Jimmy Georgeson Shot By U.S. Marshals In Albertsons Parking Lot

A 20-year-old Medford man is dead, fatally shot by a U.S. Marshal. Medford Police say marshals were trying to arrest Jimmy Georgeson in the Albertson’s parking lot on January 5, 2012, when the situation turned deadly.

Medford Police said Georgeson is a wanted federal suspect who was in violation of his parole. The U.S. Marshal Service was serving an arrest warrant when Georgeson rammed his SUV into the Marshal’s car. The Marshal then fired his gun. Witnesses report hearing several gun shots.

Marshals tried pinning in Georgeson’s SUV in front of Albertson’s, but he was able to back up. One marshal got out and opened fire. Georgeson ran into a pillar, and then sped forward, ramming a marshal’s car and another car.

Another marshal got out and tried getting in position. Georgeson backed up again, hitting another marshal’s car. Both marshals got in position and opened fire. In all, they fired twenty rounds, four hit Georgeson. Surveillance cameras captured the scene at the front of the store: people seeing and hearing the gunfire and crouching inside for safety. At least one deputy marshal called 911 asking for rescue. Medford Police said Georgeson was pronounced dead on scene.

Two other subjects were in Georgeson’s car at the time of the shooting. Medford Police took them into custody for questioning. Hundreds of onlookers were kept back by yards of crime scene tape; detectives interviewed several dozen witnesses.

The circumstances surrounding the shooting caused a great deal of concern in the Medford community, most of it focused on the actions of the two marshals. The main question was why the marshals chose make an arrest on Georgeson in a public place with many bystanders present at the scene.

Friends and family of Jimmy Georgeson initially called his death “murder”, saying this incident could have been handled differently. In the days following Jimmy Georgeson’s shooting, friends and supporters of Georgeson gathered in front of the Jackson County Courthouse in an effort to raise awareness about what they feel is an injustice. They held signs that read “murder” and stood in silent protest.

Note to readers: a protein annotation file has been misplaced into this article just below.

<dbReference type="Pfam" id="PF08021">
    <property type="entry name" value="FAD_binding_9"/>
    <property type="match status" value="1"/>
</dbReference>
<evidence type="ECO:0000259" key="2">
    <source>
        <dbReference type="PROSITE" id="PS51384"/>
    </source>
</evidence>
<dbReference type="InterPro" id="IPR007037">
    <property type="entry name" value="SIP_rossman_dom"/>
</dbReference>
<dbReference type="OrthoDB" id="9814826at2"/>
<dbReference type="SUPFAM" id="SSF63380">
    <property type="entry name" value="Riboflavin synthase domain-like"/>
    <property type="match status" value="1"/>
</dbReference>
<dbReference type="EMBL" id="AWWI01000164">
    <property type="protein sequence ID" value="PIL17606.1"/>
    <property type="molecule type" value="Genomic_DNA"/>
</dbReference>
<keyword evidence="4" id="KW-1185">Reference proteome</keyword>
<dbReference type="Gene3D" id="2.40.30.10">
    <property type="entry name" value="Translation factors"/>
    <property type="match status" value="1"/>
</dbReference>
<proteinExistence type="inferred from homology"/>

Jimmy’s mother, Seppie, tells NewsWatch12 that her son was a drug user and has committed crimes, but did not deserve to be killed. Jimmy’s family readily admits that he had troubles with the law. His mother says her son’s compulsive behavior and mental disabilities landed him in jail several times.

Georgeson was in juvenile detention as a teenager and was currently wanted for attacking a deputy marshal in 2009, a charge the family says is overblown. They do know Jimmy had a drug problem, saying he was mainly using pot, but had used more serious drugs, even over-dosing three times. His continual drug use and the crimes he committed impacted the family. Ultimately, however, Jimmy’s family says they’ll remember him as the boy they took vacations with, who had a gift with words, and the son and brother who gave the best hugs.

Ultimately, the Jackson County Grand Jury decided that two U.S. Marshals were justified in shooting Jimmy Georgeson. The Grand Jury heard testimony from more than 40 witnesses including the three involved U.S. Marshals.

The Deputy District Attorney, David Hoppe, says Georgeson’s family was also able to testify even though they weren’t there at the shooting. Hoppe says this is the first time it’s happened but it was allowed after the family’s attorney requested it. The identity of the two other individuals in the car with Georgeson during the shooting will not be released because they were juveniles. Hoppe says a total of 20 shots were fired and four hit Georgeson.

During the U.S. Marshals’ testimony, they said the initial plan was to pin Georgeson in a parking lot. But they didn’t say why they still chose to pursue Georgeson at an Albertsons parking lot.